The Jensen dials have been packaged up and sent for refurbishing by world renowned restorers Speedograph Richfield Ltd.
Within a couple days we’ll touch base with them, by which time they would have fully assessed the extent of work that will need to be carried out.
They are the experts in this field, we have trusted Speedograph Richfield Ltd with the majority of our major dial restorations for some time.
It is truly amazing how they can bring these dials back to life.
[vc_row][vc_column][vc_column_text]With the engine now out Asa and John are concentrating their efforts on removing the dashboard this afternoon.
Before any work is carried out we have taken a number of pictures which we can use to cross reference when we look to refit it later on in the build process.
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[vc_row][vc_column][vc_column_text]Today’s the day we are removing the engine ready for our engine rebuilder Don Warman to work his magic on her.
Initially the engine was going to stay in the car until the carbs had been rebuilt so that Don could run her in situ but he has since decided that it needs to come out.
Over the coming months the entire engine and gearbox will be rebuilt so before we on this huge task, first, we need to take a number of pictures as reference for when it returns in a number of months.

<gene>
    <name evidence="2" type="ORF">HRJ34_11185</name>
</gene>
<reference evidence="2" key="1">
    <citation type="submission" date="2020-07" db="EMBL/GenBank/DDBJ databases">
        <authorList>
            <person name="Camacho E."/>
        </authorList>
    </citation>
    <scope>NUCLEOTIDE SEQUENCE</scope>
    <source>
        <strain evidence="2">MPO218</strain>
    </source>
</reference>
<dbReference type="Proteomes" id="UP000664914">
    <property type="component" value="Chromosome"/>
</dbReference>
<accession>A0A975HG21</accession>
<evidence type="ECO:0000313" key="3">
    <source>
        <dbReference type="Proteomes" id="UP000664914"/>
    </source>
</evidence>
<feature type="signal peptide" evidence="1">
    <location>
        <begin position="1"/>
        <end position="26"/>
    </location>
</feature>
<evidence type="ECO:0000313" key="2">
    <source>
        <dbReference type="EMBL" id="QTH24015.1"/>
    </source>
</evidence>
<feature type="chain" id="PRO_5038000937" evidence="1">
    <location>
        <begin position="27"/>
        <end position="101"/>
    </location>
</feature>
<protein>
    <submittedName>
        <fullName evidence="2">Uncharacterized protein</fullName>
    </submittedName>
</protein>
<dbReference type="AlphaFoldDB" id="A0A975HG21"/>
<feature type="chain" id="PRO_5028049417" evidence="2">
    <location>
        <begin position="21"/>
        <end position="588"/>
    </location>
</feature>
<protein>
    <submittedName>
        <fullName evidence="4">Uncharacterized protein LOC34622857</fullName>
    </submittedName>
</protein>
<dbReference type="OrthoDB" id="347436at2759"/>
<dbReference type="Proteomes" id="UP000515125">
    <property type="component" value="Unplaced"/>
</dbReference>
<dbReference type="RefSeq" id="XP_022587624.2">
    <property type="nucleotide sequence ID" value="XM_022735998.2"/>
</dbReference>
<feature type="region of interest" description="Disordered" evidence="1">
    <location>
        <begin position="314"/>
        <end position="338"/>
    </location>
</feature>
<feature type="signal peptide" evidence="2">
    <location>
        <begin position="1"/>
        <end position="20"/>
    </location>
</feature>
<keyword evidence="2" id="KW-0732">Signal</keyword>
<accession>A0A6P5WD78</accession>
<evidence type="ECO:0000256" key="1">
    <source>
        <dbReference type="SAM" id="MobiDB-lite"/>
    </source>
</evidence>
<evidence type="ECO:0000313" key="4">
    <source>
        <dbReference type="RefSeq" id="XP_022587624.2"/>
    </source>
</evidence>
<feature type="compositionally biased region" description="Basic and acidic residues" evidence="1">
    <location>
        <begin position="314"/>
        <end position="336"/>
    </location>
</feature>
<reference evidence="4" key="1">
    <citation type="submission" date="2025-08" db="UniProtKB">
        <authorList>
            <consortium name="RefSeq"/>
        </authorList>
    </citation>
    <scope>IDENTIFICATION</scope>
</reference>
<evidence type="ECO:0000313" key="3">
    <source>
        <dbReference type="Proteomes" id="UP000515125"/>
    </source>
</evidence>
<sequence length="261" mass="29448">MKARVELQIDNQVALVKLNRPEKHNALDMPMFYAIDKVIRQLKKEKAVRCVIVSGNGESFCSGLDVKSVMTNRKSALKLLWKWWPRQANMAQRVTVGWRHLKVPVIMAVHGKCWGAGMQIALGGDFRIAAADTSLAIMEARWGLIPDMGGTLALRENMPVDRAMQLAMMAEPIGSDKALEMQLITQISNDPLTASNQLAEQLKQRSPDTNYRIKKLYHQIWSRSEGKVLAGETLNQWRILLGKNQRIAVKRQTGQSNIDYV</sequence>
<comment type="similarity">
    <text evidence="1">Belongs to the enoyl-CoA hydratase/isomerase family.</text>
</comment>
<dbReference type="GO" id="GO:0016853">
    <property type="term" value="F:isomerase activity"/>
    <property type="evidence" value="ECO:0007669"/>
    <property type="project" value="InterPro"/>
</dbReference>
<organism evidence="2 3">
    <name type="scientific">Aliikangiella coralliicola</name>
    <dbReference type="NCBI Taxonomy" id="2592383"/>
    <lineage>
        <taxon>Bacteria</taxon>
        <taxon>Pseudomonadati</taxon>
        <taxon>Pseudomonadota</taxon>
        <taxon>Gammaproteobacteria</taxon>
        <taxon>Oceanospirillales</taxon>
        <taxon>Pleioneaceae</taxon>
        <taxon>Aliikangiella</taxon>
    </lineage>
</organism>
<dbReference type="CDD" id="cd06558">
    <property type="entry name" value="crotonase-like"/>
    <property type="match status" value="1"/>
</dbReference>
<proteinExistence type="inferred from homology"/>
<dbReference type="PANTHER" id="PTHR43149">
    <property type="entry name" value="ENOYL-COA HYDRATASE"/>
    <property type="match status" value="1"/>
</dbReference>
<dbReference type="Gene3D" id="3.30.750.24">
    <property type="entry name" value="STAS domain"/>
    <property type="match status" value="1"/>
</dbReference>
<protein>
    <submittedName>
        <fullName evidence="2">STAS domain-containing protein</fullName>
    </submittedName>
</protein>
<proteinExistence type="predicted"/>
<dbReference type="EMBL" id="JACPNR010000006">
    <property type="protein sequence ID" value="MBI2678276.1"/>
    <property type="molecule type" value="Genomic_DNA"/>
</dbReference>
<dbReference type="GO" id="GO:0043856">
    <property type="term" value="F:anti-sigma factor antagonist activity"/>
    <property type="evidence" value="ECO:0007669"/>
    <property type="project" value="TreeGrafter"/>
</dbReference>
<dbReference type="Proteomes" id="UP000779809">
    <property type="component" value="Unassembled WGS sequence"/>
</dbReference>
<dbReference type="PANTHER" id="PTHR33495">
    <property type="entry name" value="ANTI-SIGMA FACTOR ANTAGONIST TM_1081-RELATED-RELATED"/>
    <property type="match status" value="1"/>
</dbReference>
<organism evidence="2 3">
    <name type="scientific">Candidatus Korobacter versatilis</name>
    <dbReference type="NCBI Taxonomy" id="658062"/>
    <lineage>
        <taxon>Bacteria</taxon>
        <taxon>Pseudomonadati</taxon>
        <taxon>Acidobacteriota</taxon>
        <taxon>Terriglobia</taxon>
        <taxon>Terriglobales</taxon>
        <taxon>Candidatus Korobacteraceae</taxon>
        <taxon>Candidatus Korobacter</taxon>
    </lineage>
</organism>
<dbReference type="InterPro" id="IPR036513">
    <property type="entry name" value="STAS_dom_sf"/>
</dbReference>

As we mentioned before, when restoring a car or taking on any project it is vital to take lots of pictures as you go along. You may never need them but if, one day, you’re questioning the position of something you know you have images to fall back on.[/vc_column_text][/vc_column][/vc_row][vc_row][vc_column][vc_gallery type=”image_grid” images=”8207,8208,8209,8210,8211,8212,8213,8214,8215,8216,8217,8218,8219,8220,8221,8222,8223,8224,8225,8226,8227,8249,8250,8251,8252,8253,8254,8255,8256,8257,8258,8259,8261″][/vc_column][/vc_row][vc_row][vc_column][vc_column_text]A successful morning in our Ipswich workshops and Asa and John, together, managed to lift the Jensen 541S engine and gearbox out of the car.
[/vc_column_text][/vc_column][/vc_row][vc_row][vc_column][vc_column_text]Here we have the huge Jensen 541S engine and gearbox. Now fully removed from the vehicle she’s ready for Don to inspect and guide us one what his next stage will be.
[vc_row][vc_column][vc_column_text]The 541S was manufactured between 1960 and 1963 by the Jensen Motor Company and with only 127 produced, available parts, as you can imagine, are very few and far between.